Mother’s Day is fast approaching, sending children of all ages scurrying to the greeting card aisle to find just the right sentiment to send to Mom. This celebration touches all of us. Though we may not all be mothers, all of us have a mother. And for the people of God who delight in the commands of God, Mother’s Day holds a special meaning, going far beyond a mere calendar date that can only be traced back 100 years. Honoring our parents is an ancient and beautiful command given to us for God’s glory and our good.
The fifth of the Ten Commandments speaks of showing honor to our parents. Often repeated by parents to young children, I wonder how frequently we remind ourselves of the command’s relevance to us as adult children. Some would say that this command is actually directed primarily at adult children because it is found in a list of other commands so clearly addressed to adults: “Adult children, honor your aging parents whose days have been long upon the land, that your days might be long as well.”
Yet, honoring our parents would be a simple matter if all parents were worthy of honor, making a command to do so almost unnecessary. But for some of us, that aisle of Mother’s Day cards, awash with loving sentiment, can feel like an annual gauntlet we must run. Yes, all of us have a mother, but not all of us have a mother who is easy to honor.
So how can we think beyond the card aisle to fulfill the fifth command so far as we are able?
Maybe your mother didn’t do everything right. If you’re a parent yourself, you have probably learned already to extend the gracious proposition that she did the best she could. Show honor to your mother by telling her two of your favorite memories of her from your childhood. If you have children of your own, repeat those stories to them. And think hard about what other stories they need to hear. Giving your children the gift of relationship with a grandmother un-weighted by the baggage of your own childhood can be a way to show honor. Sometimes we honor our mothers by demonstrating forgiveness in what we leave unsaid.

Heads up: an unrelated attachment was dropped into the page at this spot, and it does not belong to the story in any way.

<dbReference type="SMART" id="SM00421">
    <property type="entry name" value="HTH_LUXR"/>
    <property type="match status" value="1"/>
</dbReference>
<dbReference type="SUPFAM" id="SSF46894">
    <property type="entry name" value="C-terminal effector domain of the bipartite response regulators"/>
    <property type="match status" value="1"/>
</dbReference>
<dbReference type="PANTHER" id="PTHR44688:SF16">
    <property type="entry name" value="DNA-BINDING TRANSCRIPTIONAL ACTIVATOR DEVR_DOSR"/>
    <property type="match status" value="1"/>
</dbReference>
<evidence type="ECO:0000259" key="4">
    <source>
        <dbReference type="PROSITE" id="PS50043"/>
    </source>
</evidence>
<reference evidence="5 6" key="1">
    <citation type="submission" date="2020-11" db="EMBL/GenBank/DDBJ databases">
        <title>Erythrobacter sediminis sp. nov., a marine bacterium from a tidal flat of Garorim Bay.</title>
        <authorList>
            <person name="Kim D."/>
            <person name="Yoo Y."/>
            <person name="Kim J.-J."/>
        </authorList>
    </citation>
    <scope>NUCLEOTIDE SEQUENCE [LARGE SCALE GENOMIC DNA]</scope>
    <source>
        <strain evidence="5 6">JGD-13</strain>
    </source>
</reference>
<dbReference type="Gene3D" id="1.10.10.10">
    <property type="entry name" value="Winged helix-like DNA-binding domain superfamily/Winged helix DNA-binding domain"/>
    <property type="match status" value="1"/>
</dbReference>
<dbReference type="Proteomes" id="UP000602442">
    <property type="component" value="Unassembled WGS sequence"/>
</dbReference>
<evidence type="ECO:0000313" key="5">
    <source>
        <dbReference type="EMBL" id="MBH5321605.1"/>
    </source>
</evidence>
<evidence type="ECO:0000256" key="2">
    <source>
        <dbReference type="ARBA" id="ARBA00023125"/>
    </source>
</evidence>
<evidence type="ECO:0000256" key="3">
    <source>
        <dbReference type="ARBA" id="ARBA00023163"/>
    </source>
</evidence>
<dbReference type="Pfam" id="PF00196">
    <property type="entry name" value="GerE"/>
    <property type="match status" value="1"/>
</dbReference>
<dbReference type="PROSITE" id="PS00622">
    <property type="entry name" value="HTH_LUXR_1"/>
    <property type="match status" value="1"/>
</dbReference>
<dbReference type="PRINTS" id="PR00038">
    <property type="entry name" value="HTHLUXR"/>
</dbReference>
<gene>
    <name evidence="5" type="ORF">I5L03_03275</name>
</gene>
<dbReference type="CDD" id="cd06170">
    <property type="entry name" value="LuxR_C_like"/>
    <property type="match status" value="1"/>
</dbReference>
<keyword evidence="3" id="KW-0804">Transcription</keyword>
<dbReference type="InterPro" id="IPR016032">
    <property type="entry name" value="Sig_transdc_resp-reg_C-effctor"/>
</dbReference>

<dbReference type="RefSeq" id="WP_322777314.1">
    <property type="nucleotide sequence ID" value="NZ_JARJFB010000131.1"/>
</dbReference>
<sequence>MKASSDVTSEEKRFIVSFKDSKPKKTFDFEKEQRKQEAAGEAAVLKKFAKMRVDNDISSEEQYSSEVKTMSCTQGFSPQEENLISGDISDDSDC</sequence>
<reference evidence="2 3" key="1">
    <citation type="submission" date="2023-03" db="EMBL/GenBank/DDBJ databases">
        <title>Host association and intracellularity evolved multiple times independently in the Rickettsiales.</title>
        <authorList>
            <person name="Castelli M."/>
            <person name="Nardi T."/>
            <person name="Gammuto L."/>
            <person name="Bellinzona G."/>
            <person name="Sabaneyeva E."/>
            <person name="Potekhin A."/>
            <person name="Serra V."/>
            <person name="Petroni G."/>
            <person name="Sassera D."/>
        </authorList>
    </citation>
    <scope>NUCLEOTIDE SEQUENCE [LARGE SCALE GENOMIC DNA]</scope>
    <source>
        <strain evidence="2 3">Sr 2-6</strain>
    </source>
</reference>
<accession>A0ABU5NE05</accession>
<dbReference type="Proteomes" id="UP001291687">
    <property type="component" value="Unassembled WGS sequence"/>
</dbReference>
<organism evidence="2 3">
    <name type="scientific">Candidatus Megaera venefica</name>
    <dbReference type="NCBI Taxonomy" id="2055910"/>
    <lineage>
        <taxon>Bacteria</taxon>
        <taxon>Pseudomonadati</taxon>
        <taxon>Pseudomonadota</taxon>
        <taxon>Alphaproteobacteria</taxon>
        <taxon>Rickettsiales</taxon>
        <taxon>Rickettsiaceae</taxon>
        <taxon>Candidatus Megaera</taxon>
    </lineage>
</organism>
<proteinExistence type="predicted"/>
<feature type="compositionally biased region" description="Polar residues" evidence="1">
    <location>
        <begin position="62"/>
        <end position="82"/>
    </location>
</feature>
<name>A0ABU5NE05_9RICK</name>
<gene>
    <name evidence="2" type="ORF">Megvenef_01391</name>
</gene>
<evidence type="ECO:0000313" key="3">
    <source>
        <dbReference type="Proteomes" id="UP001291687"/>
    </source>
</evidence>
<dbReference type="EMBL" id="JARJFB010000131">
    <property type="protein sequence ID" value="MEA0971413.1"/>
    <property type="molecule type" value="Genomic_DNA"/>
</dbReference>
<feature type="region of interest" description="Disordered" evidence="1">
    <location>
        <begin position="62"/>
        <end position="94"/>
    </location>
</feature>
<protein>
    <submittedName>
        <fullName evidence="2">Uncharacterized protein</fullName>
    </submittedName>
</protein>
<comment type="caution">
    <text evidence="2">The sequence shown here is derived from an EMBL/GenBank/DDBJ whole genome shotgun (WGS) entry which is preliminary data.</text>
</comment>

Maybe the mother who raised you was a mother in name only. Maybe she caused or allowed harm to you. Look to show honor where you can. Who mothered you? A teacher? An aunt? A grandmother? A stepmother? Express your gratitude to the woman or women in your life who looked beyond the boundaries of biology to demonstrate motherly love in tangible ways. Make a donation to a cause that helps women to mother and children to be parented.
Maybe your mother is no longer living. Show honor to her memory by making a recipe she made, by reviving a family tradition she started or by making a donation to a charity in her name. Maybe you know someone whose mother recently passed away. Ask them what they miss most about her. Send a note to acknowledge their sorrow. Maybe you know someone aching to be a mother. Maybe you know a mother whose child will never wish her a happy Mother’s Day. Reach out to them with empathy and comfort.
Maybe your mother was the kind for whom the entire greeting card aisle was written. By all means, take your time finding the perfect card and writing the perfect sentiment. But also feel the weight of your privilege. To be raised by a mother who consistently places the needs of others above her own is no common thing. Show honor by being that kind of parent to your own children. But don’t stop there. Turn your eyes to those you know who are physically, emotionally or spiritually motherless and be a mother (or father) to them according to their need.
All of us are sons and daughters. This Mother’s Day, may we think beyond the card aisle to outdo one another in showing honor, each of us according to the grace we have been given.